What tongue, that words of rapture, can express Thy verse created, like thy theme, sublime, A vision so profuse of pleasantness! In number weight and measure, needs not rhyme.
ture that Francis Cradock,a member of the Rota
Club to which Milton belonged, might be the TO MR. JOHN MILTON, ON HIS POEM ENTITLED PA
author of them. See Wood's Ath. Ox. vol. ii. RADISE LOST 3.
4 The expressions, in this line, oecur in one of O THOU! the wonder of the present age, Constable's Sonnets. An age immers'd in luxury and vice;
The pen wherewith thow dost so heauenly singe A race of triflers; who can relish nought
Made of a quill pluckt from an angell's winge But the gay issae of an idle brain :
So, in Davies's Bien Venu, 1606.
But poet's pens pluckt from archangels' wings 3 These verses by F. C. are prefixed to Mil S This celebrated epigram on Milton appears ton's poetical works in the edition of the English under the well-engraved head of the poet by R. poets, 1779. They had before appeared in White, prefixed to the folio edition of Paradise Fawkes and Woty's Poetical Calendar, 1763, vol. Lost in 1688. It has been thus published in many viii. 69. But we are not told who F. C. was. As succeeding editions of the same poem. Dryder, I have not yet met with these verses in any other I should add, is a subscriber to the edition of 1646 publication, I may be permitted to offer a conjec-TODD.
Whose generous zeal, unbought by flattering ADDRESS TO GREAT BRITAIN.
Shames the mean pensions of Augustan times;
For lofty sense, Immortal patrons of succeeding days, Creative fancy, and inspection keen
Attend this prelude of perpetual praise! Through the deep windings of the human heart, Let Wit, condemn'd the feeble war to wage Is not wild Shakspeare thine and Nature's boast? With close Malevolence, or public Rage; Is not each great, each amiable Muse
Let Study, worn with Virtue's fruitless lore, Of classic ages in thy Milton met?
Behold this theatre, and grieve no more. A genius, universal as his theme;
This night, distinguish'd by your smiles, shall Astonishing as Chaos; as the bloom
tell, Of blowing Eden fair; as Heaven sublime ! That never Britain can in vain excel;
THOMSON'S SUMMER. The slighted arts futurity shall trust,
And rising ages hasten to be just.
At length onr mighty bard's victorious lays
Fill the loud voice of universal praise ;
And baffled Spite, with hopeless anguish dumb,
Yields to renown the centuries to come; SAY, goddess, can the festal board,
With ardent haste each candidate of fame, Or young Olympia's form ador'd;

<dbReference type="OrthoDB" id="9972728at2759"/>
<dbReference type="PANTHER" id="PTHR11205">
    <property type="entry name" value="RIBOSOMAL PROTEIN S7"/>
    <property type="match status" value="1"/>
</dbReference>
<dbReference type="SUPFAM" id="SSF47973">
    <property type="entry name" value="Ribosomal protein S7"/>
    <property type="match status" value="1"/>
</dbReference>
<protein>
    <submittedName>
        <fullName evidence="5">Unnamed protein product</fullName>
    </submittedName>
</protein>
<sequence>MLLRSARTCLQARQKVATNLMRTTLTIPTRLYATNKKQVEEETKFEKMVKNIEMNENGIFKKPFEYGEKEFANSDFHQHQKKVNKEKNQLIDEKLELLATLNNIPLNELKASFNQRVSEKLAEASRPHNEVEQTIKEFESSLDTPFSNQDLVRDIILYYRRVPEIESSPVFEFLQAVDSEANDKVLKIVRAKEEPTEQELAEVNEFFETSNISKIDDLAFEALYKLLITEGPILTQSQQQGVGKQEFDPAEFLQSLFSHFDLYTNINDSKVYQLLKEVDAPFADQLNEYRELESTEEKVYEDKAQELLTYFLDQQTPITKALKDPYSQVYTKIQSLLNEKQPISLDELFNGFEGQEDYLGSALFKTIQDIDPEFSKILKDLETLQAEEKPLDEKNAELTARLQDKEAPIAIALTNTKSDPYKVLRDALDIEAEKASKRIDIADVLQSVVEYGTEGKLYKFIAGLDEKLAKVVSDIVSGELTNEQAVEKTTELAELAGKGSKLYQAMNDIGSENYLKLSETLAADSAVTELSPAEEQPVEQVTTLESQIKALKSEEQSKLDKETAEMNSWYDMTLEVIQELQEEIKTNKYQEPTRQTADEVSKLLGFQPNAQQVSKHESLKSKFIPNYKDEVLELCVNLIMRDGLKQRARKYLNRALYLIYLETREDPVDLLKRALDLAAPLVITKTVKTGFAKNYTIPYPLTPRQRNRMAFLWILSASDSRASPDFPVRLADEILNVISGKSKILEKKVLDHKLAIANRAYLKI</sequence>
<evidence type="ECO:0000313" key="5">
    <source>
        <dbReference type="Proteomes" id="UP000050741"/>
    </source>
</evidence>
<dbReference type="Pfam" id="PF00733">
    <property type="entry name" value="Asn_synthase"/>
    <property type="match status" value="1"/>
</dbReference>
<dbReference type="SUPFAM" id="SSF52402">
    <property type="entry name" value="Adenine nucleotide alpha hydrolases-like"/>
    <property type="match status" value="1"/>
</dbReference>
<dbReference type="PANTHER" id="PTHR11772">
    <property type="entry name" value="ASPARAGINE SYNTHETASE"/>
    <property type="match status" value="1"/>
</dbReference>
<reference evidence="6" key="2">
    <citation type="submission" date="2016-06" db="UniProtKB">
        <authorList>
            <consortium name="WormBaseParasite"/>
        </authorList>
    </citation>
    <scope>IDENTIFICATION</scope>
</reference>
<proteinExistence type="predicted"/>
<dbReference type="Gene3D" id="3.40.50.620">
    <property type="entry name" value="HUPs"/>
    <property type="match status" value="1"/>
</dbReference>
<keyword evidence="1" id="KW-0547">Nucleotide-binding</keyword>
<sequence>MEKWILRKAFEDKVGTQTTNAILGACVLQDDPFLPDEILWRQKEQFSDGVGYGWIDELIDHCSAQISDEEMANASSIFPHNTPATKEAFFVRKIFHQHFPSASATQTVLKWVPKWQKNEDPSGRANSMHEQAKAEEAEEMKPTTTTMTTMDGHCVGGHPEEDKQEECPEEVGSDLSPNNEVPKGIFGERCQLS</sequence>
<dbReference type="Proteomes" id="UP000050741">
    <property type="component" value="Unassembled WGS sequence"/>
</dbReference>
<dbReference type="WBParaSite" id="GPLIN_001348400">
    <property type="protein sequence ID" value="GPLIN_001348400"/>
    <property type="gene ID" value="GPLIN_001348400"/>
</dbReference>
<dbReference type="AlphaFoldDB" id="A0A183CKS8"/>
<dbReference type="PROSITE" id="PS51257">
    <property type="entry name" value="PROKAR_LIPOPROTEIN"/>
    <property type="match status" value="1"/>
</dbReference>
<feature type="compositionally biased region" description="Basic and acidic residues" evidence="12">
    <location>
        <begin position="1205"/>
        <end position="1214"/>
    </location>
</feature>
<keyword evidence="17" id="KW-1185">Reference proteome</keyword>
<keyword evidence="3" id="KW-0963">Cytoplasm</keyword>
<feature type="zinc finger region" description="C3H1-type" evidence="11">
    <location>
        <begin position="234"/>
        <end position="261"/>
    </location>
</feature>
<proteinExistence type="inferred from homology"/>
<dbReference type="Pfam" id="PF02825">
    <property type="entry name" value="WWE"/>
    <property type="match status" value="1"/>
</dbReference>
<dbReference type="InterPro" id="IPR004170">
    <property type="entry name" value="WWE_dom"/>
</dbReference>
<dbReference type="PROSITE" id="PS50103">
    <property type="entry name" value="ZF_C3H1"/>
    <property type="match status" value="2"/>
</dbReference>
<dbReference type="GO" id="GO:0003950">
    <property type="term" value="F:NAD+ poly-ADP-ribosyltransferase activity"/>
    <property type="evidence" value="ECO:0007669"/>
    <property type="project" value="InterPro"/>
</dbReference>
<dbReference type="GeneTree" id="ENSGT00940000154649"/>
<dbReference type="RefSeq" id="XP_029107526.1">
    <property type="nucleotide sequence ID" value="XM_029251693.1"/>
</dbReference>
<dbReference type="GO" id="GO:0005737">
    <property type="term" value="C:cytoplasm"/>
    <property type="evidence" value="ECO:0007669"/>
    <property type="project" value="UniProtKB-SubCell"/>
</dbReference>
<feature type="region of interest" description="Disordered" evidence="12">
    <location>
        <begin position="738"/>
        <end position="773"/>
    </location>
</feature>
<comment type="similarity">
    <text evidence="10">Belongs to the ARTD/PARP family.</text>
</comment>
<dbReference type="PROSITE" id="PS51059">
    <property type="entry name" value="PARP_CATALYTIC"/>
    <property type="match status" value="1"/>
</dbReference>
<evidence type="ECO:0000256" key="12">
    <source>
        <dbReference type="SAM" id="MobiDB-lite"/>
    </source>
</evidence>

Ambitious, catches at his towering name: Say, can the pomp of promis'd fame
He sees, and pitying sees, vain wealth bestow Relume thy faint, thy dying, flame?
Tho:e pageant honours which he scorn'd below, Or have melodious airs the power
While crowds aloft the laureat bust behold, To give one free poetic hour?
Or trace his form on circulating gold. Or, from amid the Elysian train,
Unknown,---unbeeded, long his offspring lay, The soul of Milton shall I gain,
And want hung threatening o'er her slow decay. To win thee back with some celestial strain ?
What though she shine with no Miltonian fire,
No favouring Muse her morning dreams inspire; O powerful strain ! O sacred soul!
Yet softer claims the melting heart engage, His numbers every sense control:
Her youth laborious, and her blameless age ; And now again my bosom burns;
Hers the mild merits of domestic life, The Muse, the Muse herself, returns !
The patient sufferer, and the faithful wife. AKENSIDE. Thus grac'd with humble Virtue's native charms,
Her grandsire leaves her in Britannia's arms;
Secure with peace, with competence, to dwell, OUR stedfast bard, to his own genius true, While tutelary nations guard her cell. Still bade his Muse, “ fit audience find, though yours is the charge, ye fair, ye wise, ye brave ! « few.”
'Tis yours to crown desert--beyond the grave. Scoring the judgement of a trifling age,
Dr. Johnson's Prologue to the Mask of Comus, To choicer spirits he bequeath'd his page.
acted at Drury-Lane Theatre, April 5, 1750, He too was scorn'd; and, to Britannia's shame, for the Benefit of Milton's Grand-daugh. She scarce for balf an age knew Milton's name. ter. But now, his fame by every trumpet blown, We on his deathless trophies raise our own. Nor art nor nature did his genius bound; Heaven, Hell, Earth, Chaos, he survey'd around;
Nor second he that rode sublime All things his eye, through wit's bright empire The secrets of the abyss to spy,
Upon the seraph-wings of ecstasy; thrown, Beheld; and made, what it beheld, his own.
He pass'd the flaming bounds of place and time: Such Milton was: 'tis ours to bring him forth; Where angels tremble while they gaze,
The living throne, the sapphire blaze,
Clos'd his eyes in endless night.
GRAY'S PROGRESS OF POESY.
ODE ON THE POETICAL CHARACTER.
Of rude access, of prospect wild,
And holy Genii guard the rock,
While on its rich ambitious head Y, patriot crowds, who burn for England's An Eden, like his own, lies spread; fame,
I view that oak the fancied glades among, Ye nymphs, whose bosoms beat at Milton's By which as Milton lay, his evening ear, name,
From many a cloud that dropp'd ethereal dew,